Richard Clifton, Michelle Friedland, and William Canby. (Photos: ALM)
SAN FRANCISCO — It was Judge Michelle Friedland, the most junior judge on the panel, who opened the hearing and had the first pointed question for the lawyer representing the Trump administration.
Friedland wanted to know what evidence the government had to support its finding that the travelers from seven predominantly Muslim nations should not be admitted to the United States.
“Are you really arguing that we can’t even ask about whether there’s evidence because this decision is not reviewable?” asked Friedland, who was nominated to the bench in 2013 by Barack Obama.
In that early exchange DOJ lawyer August Flentje argued that the president’s determination that individuals from those countries pose an intolerable national security risk should not be second-guessed by the court.
“Our point would be there is limited review and the executive order easily passes that test,” Flentje said.
The U.S. Court of Appeals for the Ninth Circuit was center stage Tuesday afternoon in the fast-moving, cross-country legal fight over President Donald Trump’s executive order suspending immigration from seven predominantly Muslim countries.
A three-judge Ninth Circuit panel heard the federal government’s appeal of a temporary restraining order issued Friday by U.S. District Judge James Robart in Seattle.
Friedland, William Canby Jr., a Carter appointee, and Richard Clifton, a George W. Bush appointee sit in California, Arizona and Hawaii respectively, so arguments were held by telephone. An recording of the proceedings is available via the Ninth Circuit’s website.
From the outset Tuesday, Flentje fielded hostile questions from all three judges.
“Could the president simply say in the order we’re not going to let any Muslims in?” Canby asked.
“That’s not what the order does here,” Flentje responded.
“I know,” Canby said. “Could it do that? Would anybody be able to challenge that?”
“That’s not what the order does here,” Flentje repeated, prompting Clifton to interject and push the government’s lawyer to give a direct answer.
Flentje argued that Robart’s ruling in a case filed by the states of Washington and Minnesota is a judicial overstep into issues of immigration policy and national security specifically reserved for the political branches of government.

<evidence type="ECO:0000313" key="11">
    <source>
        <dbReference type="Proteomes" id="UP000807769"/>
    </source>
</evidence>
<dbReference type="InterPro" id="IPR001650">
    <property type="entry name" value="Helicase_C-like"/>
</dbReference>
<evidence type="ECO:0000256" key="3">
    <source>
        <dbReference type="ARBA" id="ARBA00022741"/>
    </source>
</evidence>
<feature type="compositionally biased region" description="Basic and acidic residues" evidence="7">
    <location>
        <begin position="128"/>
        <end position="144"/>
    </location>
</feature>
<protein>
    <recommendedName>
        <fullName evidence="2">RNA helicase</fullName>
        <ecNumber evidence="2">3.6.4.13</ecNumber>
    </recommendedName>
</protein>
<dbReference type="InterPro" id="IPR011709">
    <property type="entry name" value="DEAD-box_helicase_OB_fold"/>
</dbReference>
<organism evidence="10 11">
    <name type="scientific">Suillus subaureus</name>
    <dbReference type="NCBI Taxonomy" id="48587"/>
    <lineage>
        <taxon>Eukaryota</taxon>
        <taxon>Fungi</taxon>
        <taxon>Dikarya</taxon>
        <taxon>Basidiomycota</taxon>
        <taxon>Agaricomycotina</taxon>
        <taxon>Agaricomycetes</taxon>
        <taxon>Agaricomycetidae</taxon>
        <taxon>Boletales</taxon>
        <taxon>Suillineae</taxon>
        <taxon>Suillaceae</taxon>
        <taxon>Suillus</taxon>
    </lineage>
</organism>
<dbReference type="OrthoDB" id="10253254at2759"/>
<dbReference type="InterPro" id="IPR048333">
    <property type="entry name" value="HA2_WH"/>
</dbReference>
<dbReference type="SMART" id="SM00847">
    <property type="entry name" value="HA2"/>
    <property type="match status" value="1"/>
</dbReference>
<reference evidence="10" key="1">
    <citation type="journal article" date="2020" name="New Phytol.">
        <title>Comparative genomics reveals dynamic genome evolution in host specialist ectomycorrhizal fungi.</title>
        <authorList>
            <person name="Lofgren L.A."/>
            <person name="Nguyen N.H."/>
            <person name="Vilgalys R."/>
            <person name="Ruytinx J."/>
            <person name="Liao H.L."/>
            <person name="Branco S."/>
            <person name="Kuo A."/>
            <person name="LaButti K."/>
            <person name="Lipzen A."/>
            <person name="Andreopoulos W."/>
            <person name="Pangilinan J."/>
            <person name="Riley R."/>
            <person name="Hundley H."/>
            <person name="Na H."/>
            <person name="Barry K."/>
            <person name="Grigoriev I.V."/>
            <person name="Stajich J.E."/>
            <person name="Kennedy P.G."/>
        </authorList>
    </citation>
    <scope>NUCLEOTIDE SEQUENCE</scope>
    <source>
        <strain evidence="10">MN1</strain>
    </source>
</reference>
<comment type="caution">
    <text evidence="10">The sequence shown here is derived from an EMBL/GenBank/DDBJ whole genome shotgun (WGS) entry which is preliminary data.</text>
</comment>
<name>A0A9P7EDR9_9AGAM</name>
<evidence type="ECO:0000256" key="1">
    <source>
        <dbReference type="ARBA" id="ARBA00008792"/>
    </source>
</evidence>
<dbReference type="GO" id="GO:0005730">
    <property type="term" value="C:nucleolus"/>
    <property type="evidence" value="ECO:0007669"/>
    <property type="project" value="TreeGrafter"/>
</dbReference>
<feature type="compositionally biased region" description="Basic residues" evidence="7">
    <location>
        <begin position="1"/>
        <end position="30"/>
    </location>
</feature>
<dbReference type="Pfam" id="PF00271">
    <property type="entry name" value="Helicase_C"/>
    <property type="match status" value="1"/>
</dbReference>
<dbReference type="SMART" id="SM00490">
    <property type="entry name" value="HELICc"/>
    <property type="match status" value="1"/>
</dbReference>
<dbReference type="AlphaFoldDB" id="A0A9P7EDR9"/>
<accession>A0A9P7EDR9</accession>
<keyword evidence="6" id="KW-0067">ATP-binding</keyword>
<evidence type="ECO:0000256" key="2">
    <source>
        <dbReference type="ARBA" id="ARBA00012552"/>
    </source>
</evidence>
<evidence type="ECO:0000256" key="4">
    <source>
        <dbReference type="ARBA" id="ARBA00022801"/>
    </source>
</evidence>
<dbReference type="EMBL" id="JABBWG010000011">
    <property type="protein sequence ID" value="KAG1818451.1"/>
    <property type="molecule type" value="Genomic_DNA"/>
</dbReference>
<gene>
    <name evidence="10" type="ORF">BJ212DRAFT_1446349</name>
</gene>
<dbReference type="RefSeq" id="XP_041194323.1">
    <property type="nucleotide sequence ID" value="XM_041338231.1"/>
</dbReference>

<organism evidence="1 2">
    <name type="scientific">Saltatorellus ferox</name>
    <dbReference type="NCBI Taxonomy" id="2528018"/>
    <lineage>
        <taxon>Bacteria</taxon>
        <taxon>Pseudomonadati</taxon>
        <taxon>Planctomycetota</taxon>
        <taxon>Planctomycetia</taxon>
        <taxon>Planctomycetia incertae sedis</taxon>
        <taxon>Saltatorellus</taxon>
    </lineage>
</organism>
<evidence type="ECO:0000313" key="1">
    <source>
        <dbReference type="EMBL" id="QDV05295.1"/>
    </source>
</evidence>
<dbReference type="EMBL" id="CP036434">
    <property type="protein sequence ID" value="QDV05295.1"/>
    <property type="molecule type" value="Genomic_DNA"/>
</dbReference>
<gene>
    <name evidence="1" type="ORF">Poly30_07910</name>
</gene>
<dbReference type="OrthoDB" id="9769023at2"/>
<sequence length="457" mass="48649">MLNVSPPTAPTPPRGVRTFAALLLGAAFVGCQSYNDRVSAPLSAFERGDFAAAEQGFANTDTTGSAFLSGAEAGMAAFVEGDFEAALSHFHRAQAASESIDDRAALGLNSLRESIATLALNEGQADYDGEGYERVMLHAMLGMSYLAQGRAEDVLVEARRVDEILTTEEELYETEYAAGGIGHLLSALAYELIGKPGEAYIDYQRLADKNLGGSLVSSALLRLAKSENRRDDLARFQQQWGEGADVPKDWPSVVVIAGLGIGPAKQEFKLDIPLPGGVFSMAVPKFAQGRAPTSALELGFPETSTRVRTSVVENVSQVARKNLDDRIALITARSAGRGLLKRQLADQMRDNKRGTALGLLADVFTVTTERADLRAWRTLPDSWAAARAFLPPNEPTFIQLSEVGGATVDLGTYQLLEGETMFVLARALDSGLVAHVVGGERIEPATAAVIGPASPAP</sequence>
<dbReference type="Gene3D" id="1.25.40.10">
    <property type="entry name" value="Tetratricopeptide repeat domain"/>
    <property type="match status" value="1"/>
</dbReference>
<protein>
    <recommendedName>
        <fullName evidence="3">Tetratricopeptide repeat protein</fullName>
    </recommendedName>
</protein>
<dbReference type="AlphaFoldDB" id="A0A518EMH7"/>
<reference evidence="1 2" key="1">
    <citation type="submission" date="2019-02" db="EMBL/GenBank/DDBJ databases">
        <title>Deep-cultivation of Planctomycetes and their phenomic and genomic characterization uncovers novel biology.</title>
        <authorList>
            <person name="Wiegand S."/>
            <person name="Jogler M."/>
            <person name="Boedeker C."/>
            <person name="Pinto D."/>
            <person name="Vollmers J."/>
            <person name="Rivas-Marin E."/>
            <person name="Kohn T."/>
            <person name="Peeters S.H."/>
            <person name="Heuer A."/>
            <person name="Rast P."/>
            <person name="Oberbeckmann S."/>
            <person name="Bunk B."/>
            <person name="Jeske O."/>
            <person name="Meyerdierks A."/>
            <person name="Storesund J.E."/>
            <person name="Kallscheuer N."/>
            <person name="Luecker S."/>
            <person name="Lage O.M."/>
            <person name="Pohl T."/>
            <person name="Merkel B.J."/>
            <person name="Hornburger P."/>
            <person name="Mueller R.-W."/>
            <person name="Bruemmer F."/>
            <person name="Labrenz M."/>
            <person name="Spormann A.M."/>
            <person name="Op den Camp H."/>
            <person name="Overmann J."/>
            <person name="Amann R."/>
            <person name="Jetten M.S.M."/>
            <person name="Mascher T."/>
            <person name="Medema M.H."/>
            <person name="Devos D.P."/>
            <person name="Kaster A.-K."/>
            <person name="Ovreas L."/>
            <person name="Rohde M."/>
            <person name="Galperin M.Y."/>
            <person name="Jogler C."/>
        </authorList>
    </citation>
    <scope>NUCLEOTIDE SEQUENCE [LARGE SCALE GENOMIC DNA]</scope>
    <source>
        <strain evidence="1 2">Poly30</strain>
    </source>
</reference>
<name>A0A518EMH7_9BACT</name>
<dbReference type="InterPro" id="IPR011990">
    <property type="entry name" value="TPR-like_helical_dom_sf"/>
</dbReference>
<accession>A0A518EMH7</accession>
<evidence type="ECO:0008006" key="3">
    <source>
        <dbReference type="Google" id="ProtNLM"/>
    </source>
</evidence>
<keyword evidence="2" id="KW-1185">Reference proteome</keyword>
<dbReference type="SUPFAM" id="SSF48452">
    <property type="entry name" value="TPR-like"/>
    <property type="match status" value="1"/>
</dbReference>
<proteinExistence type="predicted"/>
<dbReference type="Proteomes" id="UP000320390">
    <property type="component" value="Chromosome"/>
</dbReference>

Even if the panel were to uphold Robart’s injunction order, it should not apply nationwide, Flentje urged. He pointed out that a federal judge in Massachusetts overseeing a similar constitutional challenge to Trump’s executive order had found that it was a legitimate use of executive power over immigration and national security policy.
Arguing for the states, Washington state solicitor general Noah Purcell said that Robart’s temporary restraining order wasn’t ripe for review. The Ninth Circuit should hold off on weighing in on Robart’s decision until he rules on the states’ request for a preliminary injunction, Purcell said.
“At this point it’s really the federal government that’s asking to upset the status quo,” he said.
Friedland and Clifton both questioned the nationwide scope of Robart’s TRO.
“Why isn’t it overbroad?” Clifton asked.
The judge also prodded Purcell on his assertion that Trump’s executive order is directed at Muslims, pointing out that 85 percent of the world’s Muslims are not affected and the threat of terrorism is “kind of hard to deny.”
Purcell seemed caught off guard by the force of the questioning.
“We do not need to prove that this order harms only Muslims or that it harms every Muslim,” he said.
Purcell also said public statements by the president and his top advisors show “rather shocking intent” to discriminate against Muslims. “It’s remarkable to have this much evidence of intent without discovery,” he said.
Court adjourned at 4:10 p.m.
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